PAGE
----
After any by-election commentators want to know what the results have to say about the future of the government of the day, or indeed the main opposition party.
Given the tendency of by-election constituencies to revert to the party habitually supported – and so reverse any uncharacteristic change of heart – the temptation is to say they tell us very little. But there are general lessons that can be drawn, and not always the immediate ones that are spun the morning after.
First, much can be learnt about the current position of the Labour Party from their joy (and palpable relief) in retaining a seat which they have held comfortably since 1997.
The seat, created in 1983, had a Conservative MP up until the Blair landslide, and since then has returned healthy Labour majorities.
Labour Batley and Spen majorities
|Year||Majority||% of total vote||% vote change|
|2016 (by-election) (No Conservative or Liberal Democrat candidate)||16,537||85.8||+42.6|
At general elections Batley and Spen is reliable Labour territory.
She may have jumped too soon, though, because what with the tendency of by-election results to revert to the local norm at the next general election, Batley and Spen could well return Labour with a healthy majority next time round. But she is not the only MP to prefer the power of an elected regional mayor over the life of a back-bencher.
The Blue bulldozer was expected to continue demolishing the Red Wall of northern Labour seats, building on the spectacular Hartlepool victory for the Conservatives. To be fair, it came very close.
But the story of this by-election that needs to surface isn’t so much ‘Why did the Conservative Party not gain this seat and is this the end of Boris Johnson?’, but rather, ‘Why did Labour perform so poorly in a heartland seat, and how long can Keir Starmer hang on?’
Labour has been here before, in the 1980s: an unpopular and unappealing opposition unable to capitalise on government failures or inadequacies. At the Batley and Spen by-election, rather than being rewarded with a thumping majority from its loyal voters, it limped home. As they say, a win is a win, but the question remains, ‘Why so narrow?’
Batley is high on the list of deprivation but Labour campaigning didn’t highlight this as much as might have been expected. The ethnic composition of Batley and Spen is different to that of Hartlepool; the latter is more of a traditional ‘white working class’ area, and the former, while certainly a working class constituency, has a higher ethic minority population.
Maybe this demographic difference gives us a route into understanding Labour’s strategy. Maybe Labour saw what happened in Hartlepool and focused its attention on the ethnic minority community, pushing for a good turnout among what is becoming its core vote – as the white working class look elsewhere or become disillusioned with Labour’s preference for identity politics.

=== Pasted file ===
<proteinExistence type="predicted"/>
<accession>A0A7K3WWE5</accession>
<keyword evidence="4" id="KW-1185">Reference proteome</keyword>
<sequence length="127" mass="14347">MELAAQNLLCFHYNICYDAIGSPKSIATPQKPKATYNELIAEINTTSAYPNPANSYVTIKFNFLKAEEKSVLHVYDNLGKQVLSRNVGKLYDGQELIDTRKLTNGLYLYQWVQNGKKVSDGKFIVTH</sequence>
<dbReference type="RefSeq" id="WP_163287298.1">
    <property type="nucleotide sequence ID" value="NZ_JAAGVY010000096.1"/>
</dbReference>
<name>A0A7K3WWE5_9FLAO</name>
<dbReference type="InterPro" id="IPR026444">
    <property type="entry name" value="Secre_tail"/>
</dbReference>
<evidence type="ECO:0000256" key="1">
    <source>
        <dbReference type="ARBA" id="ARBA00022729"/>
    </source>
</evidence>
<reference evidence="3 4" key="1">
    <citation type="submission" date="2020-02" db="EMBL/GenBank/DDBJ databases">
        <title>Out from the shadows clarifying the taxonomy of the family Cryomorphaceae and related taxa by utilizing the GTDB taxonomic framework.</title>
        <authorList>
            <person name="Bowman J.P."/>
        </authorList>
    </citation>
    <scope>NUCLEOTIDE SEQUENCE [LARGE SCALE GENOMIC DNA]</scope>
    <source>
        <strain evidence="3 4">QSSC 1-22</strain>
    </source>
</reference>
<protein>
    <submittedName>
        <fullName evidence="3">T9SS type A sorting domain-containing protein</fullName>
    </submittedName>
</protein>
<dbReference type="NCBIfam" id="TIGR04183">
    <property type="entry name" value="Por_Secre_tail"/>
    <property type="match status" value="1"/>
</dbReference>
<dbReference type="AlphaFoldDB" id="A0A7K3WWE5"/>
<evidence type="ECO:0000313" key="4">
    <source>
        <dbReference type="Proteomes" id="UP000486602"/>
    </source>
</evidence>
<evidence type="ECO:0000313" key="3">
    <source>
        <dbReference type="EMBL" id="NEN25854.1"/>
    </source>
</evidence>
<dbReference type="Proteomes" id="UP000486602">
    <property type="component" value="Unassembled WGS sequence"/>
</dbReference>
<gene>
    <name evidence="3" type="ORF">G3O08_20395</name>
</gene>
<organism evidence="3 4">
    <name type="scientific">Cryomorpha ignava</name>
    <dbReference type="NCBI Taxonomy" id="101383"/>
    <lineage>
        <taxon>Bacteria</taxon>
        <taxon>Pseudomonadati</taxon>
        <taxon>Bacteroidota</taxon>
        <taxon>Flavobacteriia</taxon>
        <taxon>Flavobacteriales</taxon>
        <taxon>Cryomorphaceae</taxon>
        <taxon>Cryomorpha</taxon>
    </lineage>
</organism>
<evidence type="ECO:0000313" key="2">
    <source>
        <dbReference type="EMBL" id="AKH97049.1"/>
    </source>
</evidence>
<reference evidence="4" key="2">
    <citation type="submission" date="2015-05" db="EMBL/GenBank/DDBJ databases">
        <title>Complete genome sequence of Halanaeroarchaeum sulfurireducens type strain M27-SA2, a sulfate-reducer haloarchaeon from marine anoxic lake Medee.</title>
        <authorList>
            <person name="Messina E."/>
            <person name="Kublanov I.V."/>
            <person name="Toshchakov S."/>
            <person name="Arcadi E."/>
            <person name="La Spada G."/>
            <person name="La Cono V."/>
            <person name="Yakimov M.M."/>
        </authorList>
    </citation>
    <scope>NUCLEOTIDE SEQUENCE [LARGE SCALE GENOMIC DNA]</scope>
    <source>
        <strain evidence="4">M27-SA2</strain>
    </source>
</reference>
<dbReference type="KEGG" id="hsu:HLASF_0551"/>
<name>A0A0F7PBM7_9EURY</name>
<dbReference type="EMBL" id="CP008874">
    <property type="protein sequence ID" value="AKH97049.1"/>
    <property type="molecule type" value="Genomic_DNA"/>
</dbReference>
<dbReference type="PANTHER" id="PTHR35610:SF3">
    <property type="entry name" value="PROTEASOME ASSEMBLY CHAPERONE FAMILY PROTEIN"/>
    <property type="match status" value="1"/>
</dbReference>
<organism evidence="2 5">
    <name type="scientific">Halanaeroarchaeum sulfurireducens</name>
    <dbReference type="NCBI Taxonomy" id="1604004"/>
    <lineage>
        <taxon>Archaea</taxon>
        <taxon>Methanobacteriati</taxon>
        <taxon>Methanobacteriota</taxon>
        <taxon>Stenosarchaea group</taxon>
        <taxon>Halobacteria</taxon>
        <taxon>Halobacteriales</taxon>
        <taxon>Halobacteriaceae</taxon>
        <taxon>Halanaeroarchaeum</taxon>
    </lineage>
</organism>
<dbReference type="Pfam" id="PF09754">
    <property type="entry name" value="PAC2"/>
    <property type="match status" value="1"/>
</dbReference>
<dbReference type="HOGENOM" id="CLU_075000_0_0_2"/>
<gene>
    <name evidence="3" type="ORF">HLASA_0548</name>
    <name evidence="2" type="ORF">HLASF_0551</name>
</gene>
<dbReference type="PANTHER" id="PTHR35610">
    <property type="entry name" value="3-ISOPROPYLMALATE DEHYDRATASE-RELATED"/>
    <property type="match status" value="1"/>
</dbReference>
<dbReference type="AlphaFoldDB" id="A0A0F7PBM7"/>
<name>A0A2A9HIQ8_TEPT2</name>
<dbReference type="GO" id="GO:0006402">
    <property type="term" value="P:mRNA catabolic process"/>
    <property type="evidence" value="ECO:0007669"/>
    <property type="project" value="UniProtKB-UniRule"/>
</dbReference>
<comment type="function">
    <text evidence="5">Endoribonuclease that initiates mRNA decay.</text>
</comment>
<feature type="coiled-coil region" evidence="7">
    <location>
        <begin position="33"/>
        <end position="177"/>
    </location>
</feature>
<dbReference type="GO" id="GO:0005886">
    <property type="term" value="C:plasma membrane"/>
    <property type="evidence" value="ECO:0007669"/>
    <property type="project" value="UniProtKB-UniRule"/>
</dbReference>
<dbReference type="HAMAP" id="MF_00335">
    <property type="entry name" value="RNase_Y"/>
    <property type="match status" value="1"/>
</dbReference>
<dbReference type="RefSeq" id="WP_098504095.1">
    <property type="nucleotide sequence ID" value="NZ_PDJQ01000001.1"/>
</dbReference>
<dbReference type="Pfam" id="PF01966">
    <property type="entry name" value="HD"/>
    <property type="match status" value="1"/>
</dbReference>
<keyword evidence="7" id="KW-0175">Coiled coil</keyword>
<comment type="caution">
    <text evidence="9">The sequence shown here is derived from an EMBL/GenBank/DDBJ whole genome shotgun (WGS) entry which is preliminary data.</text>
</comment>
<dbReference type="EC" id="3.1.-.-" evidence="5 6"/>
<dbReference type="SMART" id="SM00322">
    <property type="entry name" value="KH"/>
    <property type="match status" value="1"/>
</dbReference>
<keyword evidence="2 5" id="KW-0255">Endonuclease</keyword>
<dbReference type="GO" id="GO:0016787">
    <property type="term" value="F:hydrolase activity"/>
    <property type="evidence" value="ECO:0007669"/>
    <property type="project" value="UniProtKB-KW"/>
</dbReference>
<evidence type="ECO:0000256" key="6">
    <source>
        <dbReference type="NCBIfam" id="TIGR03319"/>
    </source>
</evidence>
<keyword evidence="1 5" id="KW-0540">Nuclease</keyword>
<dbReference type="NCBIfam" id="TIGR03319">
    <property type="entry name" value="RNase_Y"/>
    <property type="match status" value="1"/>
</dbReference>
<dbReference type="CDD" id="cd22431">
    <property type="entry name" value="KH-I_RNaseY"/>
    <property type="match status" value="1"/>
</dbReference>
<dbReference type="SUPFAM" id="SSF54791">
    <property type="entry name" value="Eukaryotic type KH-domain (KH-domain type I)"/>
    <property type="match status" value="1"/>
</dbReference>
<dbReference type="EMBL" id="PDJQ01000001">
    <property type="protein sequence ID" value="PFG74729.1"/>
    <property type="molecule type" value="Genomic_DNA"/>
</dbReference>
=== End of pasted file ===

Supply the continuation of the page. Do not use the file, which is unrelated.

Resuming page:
A piece of campaign literature from Batley and Spen points this way: Labour leaflets picturing Boris Johnson meeting the Indian Prime Minster were held up by Labour’s opponents, notably Conservative Party activists, as evidence of the party attempting to appeal to Muslim voters.
Although the move was criticised by a Labour MP as ‘dog-whistle racism’, in Batley the aim seemed to be to anger Muslim voters and ensure they turned out and voted Labour.
The big problem with this approach is who it leaves out. The white working class must have looked on from the side-lines, feeling marginalised and largely ignored.
The issue of white working class boys being the worst performing at schools would have been a main part of the campaign had it been another ethnic group, or female performance.
But those for whom identity politics is everything have spent so long demonising white males that the under-performance of white working class lads at school would barely register, or be of little interest as it conflicts with the narrative of white privilege and toxic masculinity.
In this by-election, for Labour any identity mattered except the white working class: rather than make broad-based appeals to economic and social improvement it preferred divisive appeals to identity, and particular identities more than others.
If this politics is not checked Labour will drift further away from the interests of those the party was formed to support.
Batley and Spen was a bad-tempered contest, with accusations of fake leaflets being circulated and an attack on Labour canvassers. Party politics is a hot-house and prone to trickery of one sort or another because the stakes are so high.
But such activities don’t win support, quite the contrary; they turn the public away from electoral contests. Such accusations did not emerge in Hartlepool or Chesham and Amersham, the latter being as bigger loss for the Conservatives as Hartlepool was a gain.
Do these results redraw the map of politics as some have claimed? Will the Tories make further gains in the north from Labour while losing southern seats to the Liberal Democrats – with Labour being squeezed in the middle?
Possibly but not likely. After all, these are by-elections. But what we can see is the Conservative Party making more of an appeal to the patriotic white working class as Labour abandons them to create a majority from minorities. That is what is shifting and over time, if that process continues, the political map may well be seriously restructured.
The results of the three recent by-elections display this in action to one degree or another – and then, of course, there are the local issues. But that is a whole other issue, and needs a separate blog.
By Colin Copus, Emeritus Professor in Local Politics at De Montfort University.